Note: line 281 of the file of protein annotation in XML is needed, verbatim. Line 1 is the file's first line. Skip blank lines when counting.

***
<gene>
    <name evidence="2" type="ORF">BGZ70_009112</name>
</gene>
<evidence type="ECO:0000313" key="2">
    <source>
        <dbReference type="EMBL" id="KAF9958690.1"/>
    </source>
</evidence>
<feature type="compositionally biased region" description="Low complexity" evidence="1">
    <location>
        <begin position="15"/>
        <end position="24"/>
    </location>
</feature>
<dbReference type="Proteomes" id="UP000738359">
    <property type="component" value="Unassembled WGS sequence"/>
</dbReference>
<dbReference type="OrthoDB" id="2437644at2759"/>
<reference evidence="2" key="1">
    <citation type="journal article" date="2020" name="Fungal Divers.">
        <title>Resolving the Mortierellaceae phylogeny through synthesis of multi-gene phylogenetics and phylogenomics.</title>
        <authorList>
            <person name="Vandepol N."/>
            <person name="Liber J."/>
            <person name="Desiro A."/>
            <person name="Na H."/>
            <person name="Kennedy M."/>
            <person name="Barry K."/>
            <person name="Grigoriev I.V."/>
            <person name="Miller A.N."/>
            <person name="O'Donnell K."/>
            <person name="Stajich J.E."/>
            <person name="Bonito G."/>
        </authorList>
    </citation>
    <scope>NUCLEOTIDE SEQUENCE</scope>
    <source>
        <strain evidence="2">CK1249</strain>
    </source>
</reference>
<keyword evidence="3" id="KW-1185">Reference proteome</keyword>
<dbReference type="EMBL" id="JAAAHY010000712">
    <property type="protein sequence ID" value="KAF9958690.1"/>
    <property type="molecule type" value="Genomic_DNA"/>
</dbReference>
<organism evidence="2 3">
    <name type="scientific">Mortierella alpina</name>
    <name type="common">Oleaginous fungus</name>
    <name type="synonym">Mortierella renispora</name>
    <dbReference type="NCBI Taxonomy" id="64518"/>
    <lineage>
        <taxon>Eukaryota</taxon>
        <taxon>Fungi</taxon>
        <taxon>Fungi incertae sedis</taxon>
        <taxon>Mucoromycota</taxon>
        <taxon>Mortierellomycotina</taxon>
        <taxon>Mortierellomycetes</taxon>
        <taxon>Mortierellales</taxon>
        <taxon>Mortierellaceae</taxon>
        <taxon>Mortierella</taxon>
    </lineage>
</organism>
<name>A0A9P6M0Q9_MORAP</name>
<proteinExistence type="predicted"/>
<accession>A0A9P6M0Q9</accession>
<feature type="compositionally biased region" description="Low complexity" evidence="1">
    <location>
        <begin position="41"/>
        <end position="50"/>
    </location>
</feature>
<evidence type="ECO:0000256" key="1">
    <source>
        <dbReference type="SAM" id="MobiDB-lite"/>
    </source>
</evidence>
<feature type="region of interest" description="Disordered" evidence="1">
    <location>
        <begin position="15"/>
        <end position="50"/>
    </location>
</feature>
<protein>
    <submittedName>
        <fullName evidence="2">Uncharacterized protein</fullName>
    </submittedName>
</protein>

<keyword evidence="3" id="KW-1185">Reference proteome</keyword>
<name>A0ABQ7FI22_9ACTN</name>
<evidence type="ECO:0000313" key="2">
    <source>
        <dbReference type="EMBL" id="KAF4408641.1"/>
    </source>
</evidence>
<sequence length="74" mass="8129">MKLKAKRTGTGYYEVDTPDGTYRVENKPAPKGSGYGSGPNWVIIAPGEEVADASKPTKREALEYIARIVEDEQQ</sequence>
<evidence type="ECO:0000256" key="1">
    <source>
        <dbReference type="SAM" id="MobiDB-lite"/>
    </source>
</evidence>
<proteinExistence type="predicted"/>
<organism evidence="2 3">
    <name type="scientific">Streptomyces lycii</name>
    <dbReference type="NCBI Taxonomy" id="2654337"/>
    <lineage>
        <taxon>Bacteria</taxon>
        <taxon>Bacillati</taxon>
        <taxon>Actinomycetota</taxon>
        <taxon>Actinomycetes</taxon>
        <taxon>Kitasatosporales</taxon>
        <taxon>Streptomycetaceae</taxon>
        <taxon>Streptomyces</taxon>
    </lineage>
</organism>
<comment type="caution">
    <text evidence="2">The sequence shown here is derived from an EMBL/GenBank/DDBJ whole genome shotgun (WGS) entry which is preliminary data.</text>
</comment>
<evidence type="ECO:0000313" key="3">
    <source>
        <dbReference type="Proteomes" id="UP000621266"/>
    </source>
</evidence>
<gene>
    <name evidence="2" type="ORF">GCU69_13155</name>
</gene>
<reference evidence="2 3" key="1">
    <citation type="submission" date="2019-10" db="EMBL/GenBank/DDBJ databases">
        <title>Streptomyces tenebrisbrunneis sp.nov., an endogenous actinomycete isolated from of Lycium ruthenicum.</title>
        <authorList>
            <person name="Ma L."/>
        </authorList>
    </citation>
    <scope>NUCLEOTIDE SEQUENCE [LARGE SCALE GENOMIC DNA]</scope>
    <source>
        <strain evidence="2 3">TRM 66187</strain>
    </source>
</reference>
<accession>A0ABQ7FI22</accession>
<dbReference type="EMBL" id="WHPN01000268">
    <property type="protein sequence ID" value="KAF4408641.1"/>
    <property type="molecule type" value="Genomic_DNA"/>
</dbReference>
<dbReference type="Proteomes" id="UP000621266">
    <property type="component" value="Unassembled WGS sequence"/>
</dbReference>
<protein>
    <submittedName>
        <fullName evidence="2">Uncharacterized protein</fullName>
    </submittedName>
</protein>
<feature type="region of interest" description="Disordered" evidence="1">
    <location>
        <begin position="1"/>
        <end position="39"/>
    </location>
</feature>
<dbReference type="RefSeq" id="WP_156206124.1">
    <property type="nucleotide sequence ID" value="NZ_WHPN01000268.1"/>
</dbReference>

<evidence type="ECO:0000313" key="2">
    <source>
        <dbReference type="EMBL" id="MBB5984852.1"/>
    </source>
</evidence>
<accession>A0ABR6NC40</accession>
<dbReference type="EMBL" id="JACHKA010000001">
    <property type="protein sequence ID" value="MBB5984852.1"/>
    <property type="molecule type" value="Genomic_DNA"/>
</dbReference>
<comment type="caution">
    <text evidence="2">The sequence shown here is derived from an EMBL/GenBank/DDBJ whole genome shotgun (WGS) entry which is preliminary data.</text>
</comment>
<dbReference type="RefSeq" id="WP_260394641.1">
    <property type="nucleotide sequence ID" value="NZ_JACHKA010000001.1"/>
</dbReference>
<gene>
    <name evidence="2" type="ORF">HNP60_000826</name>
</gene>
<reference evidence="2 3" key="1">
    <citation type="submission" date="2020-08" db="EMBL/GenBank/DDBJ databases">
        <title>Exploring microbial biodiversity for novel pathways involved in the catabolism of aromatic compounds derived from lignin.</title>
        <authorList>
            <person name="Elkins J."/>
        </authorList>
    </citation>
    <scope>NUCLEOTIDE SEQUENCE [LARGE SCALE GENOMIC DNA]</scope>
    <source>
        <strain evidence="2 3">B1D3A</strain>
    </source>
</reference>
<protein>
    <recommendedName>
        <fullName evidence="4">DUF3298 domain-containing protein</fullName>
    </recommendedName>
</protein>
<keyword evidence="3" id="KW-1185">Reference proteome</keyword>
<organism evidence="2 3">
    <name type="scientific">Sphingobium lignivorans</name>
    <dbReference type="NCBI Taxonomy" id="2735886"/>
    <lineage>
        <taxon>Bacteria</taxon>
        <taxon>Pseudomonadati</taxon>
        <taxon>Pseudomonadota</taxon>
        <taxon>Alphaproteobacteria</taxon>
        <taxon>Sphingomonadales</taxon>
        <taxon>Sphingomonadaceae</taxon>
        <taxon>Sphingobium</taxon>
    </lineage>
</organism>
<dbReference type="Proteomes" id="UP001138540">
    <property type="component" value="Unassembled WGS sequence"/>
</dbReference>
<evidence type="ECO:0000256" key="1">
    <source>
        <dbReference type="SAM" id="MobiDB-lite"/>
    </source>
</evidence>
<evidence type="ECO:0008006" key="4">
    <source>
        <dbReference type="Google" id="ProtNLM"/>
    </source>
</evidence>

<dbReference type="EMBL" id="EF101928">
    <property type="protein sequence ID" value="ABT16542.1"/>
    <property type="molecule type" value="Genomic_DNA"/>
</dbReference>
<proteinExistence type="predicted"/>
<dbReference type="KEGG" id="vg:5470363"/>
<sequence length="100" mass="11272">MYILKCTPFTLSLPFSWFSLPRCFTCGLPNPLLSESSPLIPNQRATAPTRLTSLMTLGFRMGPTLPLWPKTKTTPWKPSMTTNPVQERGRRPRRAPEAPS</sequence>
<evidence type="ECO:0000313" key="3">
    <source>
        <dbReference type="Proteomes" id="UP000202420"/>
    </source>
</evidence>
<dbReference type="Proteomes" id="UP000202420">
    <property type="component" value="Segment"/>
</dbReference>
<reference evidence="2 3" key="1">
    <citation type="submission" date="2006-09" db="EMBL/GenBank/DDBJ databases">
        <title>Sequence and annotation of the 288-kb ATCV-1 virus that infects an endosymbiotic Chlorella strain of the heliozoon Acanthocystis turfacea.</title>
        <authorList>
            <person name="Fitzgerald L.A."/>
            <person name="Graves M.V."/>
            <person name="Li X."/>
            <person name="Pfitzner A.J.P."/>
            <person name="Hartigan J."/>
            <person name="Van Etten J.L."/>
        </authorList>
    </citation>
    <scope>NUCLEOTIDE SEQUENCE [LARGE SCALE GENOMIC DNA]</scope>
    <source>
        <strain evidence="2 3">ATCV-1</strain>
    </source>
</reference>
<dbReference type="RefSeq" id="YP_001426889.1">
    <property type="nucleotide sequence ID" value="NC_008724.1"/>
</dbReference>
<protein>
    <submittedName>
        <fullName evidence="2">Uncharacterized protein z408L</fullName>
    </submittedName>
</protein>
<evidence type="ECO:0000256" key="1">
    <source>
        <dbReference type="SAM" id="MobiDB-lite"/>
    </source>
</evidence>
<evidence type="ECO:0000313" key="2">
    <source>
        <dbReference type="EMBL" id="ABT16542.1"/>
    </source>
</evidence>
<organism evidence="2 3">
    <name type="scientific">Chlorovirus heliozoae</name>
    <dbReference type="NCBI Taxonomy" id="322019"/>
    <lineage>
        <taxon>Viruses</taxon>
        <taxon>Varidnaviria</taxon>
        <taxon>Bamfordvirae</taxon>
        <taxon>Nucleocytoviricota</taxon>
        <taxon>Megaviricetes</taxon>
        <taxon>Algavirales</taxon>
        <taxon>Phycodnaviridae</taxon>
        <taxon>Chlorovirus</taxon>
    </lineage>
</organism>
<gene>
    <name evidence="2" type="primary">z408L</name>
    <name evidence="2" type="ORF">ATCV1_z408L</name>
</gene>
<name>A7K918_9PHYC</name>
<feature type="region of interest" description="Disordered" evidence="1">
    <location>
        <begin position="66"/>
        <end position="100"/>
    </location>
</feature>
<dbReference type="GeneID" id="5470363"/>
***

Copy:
        <taxon>Megaviricetes</taxon>